Years ago I found a brush in a dumpster that attaches to a floor scrubbing machine. Had no use for it but thought maybe someday it would come in handy for something. Yesterday was that day. It's now the base of my seed bucket. I looked through every shed for something round, sturdy, and not an eye-sore before I found this scrub-brush in the last place I looked.
Birds seem happy with it. I got the bucket up high enough to where javelina can't mess with it, but it's not bear-proof yet. I could probably get on a ladder and pull the bucket up onto the ladder and then tie it down, but I'd like something simpler. And since I know no bears are in the area, I just left it at about eye level.
Next, my verbena mission: As many of you may recall, I resolved to create a verbena (glandularia) patch for spring butterflying pleasure. But in this La Niña pattern, we didn't get enough winter moisture. Today was the day, after watering, that I determined to start my patch. I only found 3 plants of verbena in the oasis. I managed to dig up two of them without disturbing the roots and put them in pots for now. Also, I located a decent patch of them down by my lower dam, but Brian is coming at the end of March. He looks forward to monitoring that patch, so I left it for him. Hoping it doesn't dry up before then. One was actually blooming.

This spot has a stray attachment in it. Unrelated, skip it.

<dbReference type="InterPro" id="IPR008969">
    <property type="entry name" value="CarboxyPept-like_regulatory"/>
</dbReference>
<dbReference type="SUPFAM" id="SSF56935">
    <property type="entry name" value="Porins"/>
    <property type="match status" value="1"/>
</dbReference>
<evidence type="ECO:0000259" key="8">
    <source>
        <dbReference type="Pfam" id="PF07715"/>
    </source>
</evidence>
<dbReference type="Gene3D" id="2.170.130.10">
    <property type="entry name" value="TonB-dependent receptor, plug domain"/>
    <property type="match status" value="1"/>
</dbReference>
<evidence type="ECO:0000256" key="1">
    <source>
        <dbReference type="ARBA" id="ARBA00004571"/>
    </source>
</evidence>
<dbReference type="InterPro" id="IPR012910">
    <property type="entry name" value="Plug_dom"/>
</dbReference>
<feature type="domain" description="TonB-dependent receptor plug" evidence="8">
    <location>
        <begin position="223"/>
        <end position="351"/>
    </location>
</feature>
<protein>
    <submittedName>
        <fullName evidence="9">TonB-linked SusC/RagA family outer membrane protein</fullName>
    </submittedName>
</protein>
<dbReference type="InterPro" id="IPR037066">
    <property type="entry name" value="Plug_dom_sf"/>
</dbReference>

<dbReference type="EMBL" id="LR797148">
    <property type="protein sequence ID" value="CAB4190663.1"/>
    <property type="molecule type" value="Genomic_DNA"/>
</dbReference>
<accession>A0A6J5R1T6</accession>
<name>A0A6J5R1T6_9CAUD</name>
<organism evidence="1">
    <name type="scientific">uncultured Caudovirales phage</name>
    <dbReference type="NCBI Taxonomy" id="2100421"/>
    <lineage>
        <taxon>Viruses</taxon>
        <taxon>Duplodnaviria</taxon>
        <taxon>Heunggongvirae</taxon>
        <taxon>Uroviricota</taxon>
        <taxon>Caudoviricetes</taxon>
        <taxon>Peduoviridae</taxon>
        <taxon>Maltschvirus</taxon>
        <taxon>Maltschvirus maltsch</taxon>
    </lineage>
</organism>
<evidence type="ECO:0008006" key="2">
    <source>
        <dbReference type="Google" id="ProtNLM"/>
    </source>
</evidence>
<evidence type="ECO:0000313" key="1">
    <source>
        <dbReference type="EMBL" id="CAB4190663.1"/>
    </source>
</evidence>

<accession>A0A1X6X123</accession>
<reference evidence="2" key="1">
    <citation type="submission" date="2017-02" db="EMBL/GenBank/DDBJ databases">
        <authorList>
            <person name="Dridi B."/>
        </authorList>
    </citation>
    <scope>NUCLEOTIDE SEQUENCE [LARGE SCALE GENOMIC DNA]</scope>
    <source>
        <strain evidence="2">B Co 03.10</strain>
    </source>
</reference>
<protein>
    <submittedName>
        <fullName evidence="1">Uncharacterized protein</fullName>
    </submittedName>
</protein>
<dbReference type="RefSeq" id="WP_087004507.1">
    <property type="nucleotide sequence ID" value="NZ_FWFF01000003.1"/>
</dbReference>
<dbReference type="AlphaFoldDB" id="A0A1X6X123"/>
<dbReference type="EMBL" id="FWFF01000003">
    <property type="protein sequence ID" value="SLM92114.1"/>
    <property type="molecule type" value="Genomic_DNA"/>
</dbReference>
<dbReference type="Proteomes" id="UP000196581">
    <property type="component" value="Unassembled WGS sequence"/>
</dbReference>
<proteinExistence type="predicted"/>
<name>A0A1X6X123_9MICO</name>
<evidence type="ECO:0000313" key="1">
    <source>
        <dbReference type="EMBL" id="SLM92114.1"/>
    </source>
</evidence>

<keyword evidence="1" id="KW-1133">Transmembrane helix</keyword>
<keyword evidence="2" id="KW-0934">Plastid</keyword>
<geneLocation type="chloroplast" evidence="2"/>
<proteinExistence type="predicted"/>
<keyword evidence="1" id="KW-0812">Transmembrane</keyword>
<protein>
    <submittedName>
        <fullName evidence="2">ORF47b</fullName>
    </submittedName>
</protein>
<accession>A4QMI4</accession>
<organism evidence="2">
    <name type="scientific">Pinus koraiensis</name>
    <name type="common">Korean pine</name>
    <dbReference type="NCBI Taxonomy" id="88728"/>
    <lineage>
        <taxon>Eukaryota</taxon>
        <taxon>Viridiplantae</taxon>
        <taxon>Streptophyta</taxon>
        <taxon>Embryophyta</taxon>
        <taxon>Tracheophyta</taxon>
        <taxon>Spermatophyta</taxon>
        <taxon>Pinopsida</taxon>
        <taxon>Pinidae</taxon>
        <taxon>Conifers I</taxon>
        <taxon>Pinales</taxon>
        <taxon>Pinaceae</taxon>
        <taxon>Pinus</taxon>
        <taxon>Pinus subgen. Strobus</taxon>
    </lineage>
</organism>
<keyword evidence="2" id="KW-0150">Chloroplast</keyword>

On the way to Alpine I looked along Terlingua Ranch road where there were a couple of nice patches last year, but found none. Then on the highway about halfway to town, there was tons of it blooming in the ditch. The ditch had recently been mowed, but luckily before the verbena started showing good. Now the highway department is dumping endless piles of blacktopping material in the ditches in preparation for resurfacing the highway. So I couldn't resist at least trying to salvage a few and see if I can even transplant them successfully. I dug up four that weren't blooming yet. Three of the four I disturbed the roots on. They were mixed in with tough grass roots and I wasn't able to dig good enough around them. By the time I got them to town, and potted, those three were wilted. But after a few hours of my tender care, they seem to be recovering. The upper left one is the undisturbed one. Upper right one is the iffiest.
Next winter I'm going to plant a bunch of seeds indoors.